July 2020 in Review


Can you believe Luminate Finals 2020 is less than a month away? Registration is now open for this free event. We hope you’ll register here to attend and help your favorite startup take home the “Audience Choice” award by voting.  This year, the pitch competition will be held in conjunction with the 2020 Frontiers in Optics + Laser Science APS/DLS (FiO + LS) all-virtual conference on Sept. 14 from 10:30 AM to Noon EDT. If you’d like to take advantage of the 30+ sessions that will be held during the four-day long conference–which is free this year to everyone–register here. This includes programming from the co-located Quantum 2.0 conference, along with cool sessions on holographic flat panel displays, the use of LIGO to capture cosmic events, trends in new optical fiber products, and much more.

Creating Customized Pitches for Different Investor Types

The Modular Pitch_Image 2

Companies that are preparing pitches to win funding will definitely lose out on opportunities if they take a “one-size-fits-all” approach.  While there is some information that needs to be included in all presentations, most should be customized to the specific interests, knowledge, and objectives of each investor or venture capitalist group. Last month, Luminate’s managing director, Dr. Sujatha Ramanujan, and technology program manager, Dr. Damon Diehl, gave a seminar to teach startups how to use a modular approach when pitching. This strategy enables teams to easily adapt their slides for each pitch situation, while making sure the most important information is included.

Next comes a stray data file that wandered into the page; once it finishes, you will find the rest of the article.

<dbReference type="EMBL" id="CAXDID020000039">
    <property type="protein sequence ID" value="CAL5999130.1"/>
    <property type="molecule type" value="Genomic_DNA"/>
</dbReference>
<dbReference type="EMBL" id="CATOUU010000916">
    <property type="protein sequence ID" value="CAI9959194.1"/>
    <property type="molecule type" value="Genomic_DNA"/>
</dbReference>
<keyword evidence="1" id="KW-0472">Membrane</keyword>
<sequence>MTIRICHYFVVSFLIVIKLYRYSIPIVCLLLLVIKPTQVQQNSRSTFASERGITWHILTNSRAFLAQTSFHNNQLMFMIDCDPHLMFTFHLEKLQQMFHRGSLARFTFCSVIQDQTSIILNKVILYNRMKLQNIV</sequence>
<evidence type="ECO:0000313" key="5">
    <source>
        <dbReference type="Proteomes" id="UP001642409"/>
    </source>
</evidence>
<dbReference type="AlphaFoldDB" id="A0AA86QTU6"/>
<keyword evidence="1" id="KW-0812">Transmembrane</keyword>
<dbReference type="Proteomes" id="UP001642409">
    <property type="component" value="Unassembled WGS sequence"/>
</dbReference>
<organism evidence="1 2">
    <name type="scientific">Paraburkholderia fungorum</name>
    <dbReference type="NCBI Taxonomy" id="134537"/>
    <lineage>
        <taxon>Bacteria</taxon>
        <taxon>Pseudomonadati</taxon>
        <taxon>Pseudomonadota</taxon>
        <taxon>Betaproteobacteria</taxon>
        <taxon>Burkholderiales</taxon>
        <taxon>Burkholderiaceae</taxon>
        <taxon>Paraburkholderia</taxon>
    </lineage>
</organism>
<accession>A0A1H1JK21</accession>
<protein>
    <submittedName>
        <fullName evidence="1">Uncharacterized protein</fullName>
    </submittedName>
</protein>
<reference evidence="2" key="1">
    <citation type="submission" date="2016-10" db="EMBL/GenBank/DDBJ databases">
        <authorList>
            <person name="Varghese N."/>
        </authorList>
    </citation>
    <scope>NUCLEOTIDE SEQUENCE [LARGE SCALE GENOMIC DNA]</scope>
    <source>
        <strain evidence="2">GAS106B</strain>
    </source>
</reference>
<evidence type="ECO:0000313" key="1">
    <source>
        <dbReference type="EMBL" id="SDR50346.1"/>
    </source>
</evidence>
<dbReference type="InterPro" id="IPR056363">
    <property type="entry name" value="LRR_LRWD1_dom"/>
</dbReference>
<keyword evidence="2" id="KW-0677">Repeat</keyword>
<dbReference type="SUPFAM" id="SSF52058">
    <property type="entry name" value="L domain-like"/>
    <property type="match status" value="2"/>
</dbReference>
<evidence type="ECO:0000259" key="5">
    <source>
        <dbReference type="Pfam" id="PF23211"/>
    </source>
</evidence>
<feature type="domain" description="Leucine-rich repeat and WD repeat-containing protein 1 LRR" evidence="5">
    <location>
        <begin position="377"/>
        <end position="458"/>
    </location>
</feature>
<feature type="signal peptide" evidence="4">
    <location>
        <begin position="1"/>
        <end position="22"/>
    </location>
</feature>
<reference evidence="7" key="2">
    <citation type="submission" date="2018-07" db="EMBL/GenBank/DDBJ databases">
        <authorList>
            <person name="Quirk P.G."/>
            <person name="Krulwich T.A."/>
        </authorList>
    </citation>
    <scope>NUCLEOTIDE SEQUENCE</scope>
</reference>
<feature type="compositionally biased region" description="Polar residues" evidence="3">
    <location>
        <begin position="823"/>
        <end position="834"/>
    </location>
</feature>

Here are nine key takeaways from the session to remember and put into practice.

  1. If you try to please every investor with one presentation, you’ll end up pleasing no one.
  2. All investors want to know answers to the same seven questions. However, they might prioritize this information differently, placing more or less emphasis on each topic.
      • What is the problem? 
      • Why is the problem important? 
      • What is your solution to the problem? 
      • What is the market potential for the solution? 
      • What is the competitive landscape and your advantage? 
      • Why are you uniquely qualified to solve this problem? 
      • What do you need to move forward? 
  1. Startups typically approach three investor audiences, and each has different advantages based on what they offer. Because of this, it’s important to consider which opportunities are the best fit for your company’s immediate needs.
      • Capital investors provide fast access to money, mentorship, acceleration, and introductions
      • Corporate strategic investors provide market access, validation, and joint development opportunities
      • Startup / business / technology competitions provide money with “no-strings” attached, as well as publicity for your brand